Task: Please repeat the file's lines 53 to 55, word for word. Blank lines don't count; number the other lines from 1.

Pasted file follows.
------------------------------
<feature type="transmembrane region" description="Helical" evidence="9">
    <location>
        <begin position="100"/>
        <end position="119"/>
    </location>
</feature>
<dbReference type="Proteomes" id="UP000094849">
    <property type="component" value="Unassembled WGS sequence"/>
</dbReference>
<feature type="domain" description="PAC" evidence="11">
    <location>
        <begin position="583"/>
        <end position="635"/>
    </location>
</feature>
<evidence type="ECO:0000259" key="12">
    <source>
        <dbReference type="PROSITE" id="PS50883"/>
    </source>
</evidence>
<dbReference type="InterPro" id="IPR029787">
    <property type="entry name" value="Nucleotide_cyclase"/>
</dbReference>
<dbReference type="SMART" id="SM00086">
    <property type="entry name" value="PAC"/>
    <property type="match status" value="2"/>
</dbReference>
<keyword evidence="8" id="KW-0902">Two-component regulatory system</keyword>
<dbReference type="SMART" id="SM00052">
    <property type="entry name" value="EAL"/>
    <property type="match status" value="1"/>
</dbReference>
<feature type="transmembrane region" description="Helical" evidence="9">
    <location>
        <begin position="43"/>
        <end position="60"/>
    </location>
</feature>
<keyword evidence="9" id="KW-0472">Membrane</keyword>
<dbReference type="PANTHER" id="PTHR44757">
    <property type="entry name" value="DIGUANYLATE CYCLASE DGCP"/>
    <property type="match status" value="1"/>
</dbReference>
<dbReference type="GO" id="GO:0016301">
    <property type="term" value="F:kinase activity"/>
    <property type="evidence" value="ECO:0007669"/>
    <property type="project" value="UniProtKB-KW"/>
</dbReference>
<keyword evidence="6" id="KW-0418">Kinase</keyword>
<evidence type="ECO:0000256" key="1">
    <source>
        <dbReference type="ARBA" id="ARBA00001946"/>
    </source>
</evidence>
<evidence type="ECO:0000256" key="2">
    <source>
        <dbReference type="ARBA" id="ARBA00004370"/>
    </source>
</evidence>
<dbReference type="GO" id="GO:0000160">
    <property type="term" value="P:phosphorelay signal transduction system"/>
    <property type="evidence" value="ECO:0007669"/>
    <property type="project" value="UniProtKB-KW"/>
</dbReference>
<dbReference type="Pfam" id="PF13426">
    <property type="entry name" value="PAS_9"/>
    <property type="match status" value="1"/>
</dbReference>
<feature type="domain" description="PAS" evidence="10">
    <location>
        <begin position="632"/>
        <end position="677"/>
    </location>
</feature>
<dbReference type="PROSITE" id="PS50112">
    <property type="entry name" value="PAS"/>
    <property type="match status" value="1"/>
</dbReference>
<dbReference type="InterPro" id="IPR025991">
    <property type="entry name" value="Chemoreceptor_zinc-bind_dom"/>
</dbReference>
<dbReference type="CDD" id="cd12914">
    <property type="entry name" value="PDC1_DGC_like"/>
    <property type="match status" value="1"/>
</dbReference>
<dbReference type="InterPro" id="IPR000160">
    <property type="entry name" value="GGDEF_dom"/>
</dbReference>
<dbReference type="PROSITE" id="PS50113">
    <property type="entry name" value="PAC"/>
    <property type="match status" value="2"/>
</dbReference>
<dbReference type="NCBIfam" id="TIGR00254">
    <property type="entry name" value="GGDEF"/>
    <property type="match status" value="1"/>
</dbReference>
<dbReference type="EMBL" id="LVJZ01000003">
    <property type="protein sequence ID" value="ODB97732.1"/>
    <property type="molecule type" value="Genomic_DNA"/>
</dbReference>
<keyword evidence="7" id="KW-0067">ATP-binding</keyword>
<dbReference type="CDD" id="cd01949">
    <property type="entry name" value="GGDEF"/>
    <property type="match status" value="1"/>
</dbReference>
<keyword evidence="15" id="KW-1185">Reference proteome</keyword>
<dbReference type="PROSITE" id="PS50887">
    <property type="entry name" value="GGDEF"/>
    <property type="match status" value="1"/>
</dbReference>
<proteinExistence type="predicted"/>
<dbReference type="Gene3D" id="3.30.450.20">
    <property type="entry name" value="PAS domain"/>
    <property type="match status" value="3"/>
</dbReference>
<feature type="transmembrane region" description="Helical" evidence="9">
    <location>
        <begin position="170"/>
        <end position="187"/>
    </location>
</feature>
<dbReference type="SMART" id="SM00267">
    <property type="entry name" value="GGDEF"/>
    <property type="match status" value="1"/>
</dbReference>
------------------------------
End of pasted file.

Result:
    </source>
</evidence>
<evidence type="ECO:0000256" key="2">